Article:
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As Gold Prices Heat Up, Miners Play It Cool

Fuller Treacy Money Comment of the day -Indian Stocks Jump for Second Day on Corporate Tax Cut Boost

Fuller Treacy Money Comment of the day - Indian Stocks Jump for Second Day on Corporate Tax Cut Boost

Video commentary for September 23rd 2019

 

Eoin Treacy's view

A link to today's video commentary is posted in the Subscriber's Area. 

Some of the topics discussed include: India cuts corporate taxes which boosts stocks, China imposes Communist officials in its companies which has the opposite effect, Germany heading to recession which increases fiscal stimulus potential, Silver surges, platinum and gold rally. oil and bonds steady, 

 

 

As Gold Prices Heat Up, Miners Play It Cool

This article by Alistair McDonald for the Wall Street Journal may be of interest to subscribers. Here is a section:

Despite that optimism, gold miners say they aren’t planning the same sort of megaprojects and acquisition sprees that characterized the last ramp up in prices in the years ahead of 2011. Instead, wary of volatile prices, they plan to pay down debt and return money to shareholders.

Many companies, including the world’s largest gold miner, Newmont Goldcorp Corp., say they will only approve new projects if they can make money with gold at $1,200, about 20% below where the metal currently trades. Gold prices also have spent the majority of the eight years since 2011’s bust trading above that level, underscoring how conservative companies have become.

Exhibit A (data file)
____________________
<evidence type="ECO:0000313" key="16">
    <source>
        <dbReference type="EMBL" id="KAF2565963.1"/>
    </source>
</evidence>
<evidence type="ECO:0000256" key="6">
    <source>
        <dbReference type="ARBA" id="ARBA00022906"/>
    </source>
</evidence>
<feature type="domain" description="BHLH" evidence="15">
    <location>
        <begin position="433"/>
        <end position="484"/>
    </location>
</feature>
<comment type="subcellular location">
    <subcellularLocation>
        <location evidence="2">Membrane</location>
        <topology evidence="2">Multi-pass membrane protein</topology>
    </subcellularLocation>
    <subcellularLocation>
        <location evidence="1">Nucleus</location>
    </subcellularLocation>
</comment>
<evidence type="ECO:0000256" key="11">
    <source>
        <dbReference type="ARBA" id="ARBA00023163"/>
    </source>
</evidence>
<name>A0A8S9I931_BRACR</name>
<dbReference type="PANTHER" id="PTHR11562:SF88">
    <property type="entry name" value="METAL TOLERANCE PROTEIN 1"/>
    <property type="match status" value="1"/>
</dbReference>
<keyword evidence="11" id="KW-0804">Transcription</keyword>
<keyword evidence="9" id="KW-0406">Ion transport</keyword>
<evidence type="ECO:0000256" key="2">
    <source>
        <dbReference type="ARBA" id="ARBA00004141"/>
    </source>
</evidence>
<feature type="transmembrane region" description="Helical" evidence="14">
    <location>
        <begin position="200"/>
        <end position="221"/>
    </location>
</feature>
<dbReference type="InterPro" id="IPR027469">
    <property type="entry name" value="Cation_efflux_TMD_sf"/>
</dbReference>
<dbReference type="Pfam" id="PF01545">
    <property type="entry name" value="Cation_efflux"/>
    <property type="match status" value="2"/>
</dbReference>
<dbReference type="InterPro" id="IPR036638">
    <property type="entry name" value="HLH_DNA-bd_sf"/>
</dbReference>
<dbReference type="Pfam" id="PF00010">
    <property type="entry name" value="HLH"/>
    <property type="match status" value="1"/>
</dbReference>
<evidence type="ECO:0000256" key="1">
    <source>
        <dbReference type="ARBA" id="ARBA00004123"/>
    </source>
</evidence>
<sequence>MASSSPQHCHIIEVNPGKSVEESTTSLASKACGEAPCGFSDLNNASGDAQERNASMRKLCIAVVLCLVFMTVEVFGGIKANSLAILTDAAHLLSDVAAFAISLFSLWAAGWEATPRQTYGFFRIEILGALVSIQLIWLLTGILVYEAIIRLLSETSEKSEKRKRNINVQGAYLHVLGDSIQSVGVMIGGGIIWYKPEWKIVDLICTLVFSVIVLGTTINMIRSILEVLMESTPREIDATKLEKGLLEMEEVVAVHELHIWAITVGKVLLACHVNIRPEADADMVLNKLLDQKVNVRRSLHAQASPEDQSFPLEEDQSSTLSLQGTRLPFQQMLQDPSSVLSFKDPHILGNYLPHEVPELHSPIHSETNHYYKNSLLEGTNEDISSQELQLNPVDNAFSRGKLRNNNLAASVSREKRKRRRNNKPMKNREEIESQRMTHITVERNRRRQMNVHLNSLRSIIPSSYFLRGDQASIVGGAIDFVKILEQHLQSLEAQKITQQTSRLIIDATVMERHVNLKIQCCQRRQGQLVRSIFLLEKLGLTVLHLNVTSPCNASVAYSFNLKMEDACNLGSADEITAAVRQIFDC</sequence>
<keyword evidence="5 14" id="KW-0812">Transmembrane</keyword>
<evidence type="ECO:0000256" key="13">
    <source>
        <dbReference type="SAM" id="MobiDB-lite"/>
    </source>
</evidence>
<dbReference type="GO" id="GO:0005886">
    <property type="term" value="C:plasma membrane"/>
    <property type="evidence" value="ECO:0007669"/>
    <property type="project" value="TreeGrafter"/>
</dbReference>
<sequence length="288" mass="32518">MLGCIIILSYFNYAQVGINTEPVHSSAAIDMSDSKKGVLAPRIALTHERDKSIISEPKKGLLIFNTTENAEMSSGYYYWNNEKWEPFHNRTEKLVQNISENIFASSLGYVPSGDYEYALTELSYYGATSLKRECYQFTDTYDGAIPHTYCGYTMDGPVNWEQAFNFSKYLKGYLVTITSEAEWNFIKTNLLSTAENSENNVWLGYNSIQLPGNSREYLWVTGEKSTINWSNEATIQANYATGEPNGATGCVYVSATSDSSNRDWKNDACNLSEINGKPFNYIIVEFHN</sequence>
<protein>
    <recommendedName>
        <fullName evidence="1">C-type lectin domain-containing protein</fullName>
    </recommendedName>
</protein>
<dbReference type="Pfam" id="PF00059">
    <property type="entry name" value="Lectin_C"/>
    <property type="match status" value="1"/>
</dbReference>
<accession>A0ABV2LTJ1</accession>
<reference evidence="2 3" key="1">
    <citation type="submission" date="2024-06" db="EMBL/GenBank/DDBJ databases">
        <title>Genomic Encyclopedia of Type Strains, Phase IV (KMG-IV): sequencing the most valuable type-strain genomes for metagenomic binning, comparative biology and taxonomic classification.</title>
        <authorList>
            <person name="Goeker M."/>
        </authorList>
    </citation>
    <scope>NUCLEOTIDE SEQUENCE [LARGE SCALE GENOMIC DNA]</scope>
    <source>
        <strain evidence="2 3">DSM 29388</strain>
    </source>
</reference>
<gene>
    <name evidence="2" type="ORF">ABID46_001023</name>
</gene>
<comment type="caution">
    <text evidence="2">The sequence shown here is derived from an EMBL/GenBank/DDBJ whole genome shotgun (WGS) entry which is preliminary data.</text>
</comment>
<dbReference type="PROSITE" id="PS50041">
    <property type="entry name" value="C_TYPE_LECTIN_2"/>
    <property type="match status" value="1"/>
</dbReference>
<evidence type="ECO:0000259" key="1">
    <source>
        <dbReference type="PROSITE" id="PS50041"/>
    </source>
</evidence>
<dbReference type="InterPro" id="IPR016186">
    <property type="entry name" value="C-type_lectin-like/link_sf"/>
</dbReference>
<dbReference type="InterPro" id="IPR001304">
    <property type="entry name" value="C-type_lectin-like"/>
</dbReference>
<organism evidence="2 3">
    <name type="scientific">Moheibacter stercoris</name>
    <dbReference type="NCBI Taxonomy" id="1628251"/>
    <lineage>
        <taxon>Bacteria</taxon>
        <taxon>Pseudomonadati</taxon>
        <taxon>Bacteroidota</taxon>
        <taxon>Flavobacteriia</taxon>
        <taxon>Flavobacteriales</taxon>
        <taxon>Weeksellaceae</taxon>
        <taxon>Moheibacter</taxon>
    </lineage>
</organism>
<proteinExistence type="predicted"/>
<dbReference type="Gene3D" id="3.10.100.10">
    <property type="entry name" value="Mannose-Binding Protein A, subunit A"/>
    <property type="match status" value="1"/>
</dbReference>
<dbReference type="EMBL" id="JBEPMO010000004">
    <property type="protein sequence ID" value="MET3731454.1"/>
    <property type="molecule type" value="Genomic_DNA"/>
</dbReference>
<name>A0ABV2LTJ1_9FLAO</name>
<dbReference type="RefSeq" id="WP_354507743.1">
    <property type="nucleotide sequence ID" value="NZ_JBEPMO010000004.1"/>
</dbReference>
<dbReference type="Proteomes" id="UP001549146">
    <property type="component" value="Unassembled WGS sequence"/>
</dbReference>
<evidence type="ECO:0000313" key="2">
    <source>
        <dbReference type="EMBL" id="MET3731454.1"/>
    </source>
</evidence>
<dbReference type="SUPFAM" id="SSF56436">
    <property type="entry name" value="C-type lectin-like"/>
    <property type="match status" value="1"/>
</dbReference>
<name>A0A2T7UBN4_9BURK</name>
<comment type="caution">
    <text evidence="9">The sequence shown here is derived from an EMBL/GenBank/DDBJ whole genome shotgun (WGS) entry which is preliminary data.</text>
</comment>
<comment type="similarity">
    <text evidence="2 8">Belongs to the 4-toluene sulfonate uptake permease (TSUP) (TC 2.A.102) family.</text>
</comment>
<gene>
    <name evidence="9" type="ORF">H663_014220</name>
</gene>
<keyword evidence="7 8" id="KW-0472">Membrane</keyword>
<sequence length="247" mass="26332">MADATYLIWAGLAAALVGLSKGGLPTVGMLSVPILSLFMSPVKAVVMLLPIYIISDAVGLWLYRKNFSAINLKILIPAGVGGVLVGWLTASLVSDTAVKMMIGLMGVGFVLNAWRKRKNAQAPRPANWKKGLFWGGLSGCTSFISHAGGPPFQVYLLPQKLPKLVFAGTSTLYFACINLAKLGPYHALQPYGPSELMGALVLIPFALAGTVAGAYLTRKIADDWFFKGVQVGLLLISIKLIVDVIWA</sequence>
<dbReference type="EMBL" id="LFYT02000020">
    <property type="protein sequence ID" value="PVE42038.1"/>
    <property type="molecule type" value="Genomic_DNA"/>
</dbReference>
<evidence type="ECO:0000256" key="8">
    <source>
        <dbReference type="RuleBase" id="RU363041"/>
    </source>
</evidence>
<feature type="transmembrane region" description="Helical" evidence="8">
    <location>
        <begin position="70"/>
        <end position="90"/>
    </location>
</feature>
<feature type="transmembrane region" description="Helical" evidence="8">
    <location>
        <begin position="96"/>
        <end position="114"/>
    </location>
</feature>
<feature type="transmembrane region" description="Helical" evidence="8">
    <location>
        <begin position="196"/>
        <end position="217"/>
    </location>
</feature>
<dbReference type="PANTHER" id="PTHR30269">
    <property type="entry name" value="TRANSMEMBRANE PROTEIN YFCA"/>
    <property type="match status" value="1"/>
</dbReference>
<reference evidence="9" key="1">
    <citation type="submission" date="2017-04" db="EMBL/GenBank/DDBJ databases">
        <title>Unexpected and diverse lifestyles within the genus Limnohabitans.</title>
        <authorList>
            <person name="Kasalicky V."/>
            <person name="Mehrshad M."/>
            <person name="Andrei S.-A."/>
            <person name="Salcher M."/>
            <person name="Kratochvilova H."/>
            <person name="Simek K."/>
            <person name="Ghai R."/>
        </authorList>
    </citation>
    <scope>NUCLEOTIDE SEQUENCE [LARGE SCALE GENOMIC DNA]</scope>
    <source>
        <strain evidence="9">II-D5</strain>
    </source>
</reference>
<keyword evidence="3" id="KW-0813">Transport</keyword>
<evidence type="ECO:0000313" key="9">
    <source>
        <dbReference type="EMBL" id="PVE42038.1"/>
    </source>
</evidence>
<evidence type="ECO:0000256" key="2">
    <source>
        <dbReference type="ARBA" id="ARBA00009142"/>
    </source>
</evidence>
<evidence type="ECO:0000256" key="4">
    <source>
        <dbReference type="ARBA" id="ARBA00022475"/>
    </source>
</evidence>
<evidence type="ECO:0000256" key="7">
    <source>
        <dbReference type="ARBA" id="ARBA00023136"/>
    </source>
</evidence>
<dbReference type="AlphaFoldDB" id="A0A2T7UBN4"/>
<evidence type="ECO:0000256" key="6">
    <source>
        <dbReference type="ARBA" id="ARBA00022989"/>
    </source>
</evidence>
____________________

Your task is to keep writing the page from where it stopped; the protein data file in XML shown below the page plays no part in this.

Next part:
“We won’t push ahead with investments that would struggle to sustain themselves if the gold price trades lower,” said Kelvin Dushnisky, chief executive of AngloGold Ashanti Ltd. “This was a common mistake for many gold producers in the previous upcycle.” The South African miner, whose share price has risen 62% in the year to date, is among the companies sticking by the $1,200 threshold for new projects.

 

Eoin Treacy's view

In the early part of a mining investment cycle, miners have been so scarred by the depth of the bear market that they run tight ships and eschew debt. However, the higher prices rise and the more pressure they come under to replace reserves and increase supply, the lure of debt, mergers and exploration increases leverage ratios.

 

 

Indian Stocks Jump for Second Day on Corporate Tax Cut Boost

This article by Abhishek Vishnoi for Bloomberg may be of interest to subscribers. Here is a section:

Indian stocks rose for a second day on expectations that the government’s surprise $20 billion company tax cut will revive economic growth and boost company earnings. The S&P BSE Sensex jumped 2.8% to 39,909.03 at the 3:30 p.m. close in Mumbai, while the NSE Nifty 50 Index advanced 2.9%. Both gauges surged 5.3% on Friday, marking their biggest gain since May 2009, after the corporate tax rate was lowered to 22% from 30%.

Analysts increased earnings estimates for both measures by as much as 10% to factor in the lower tax burden. The government’s move follows a series of other measures unveiled over the past month aimed at boosting consumer demand and attracting investment.

 

Eoin Treacy's view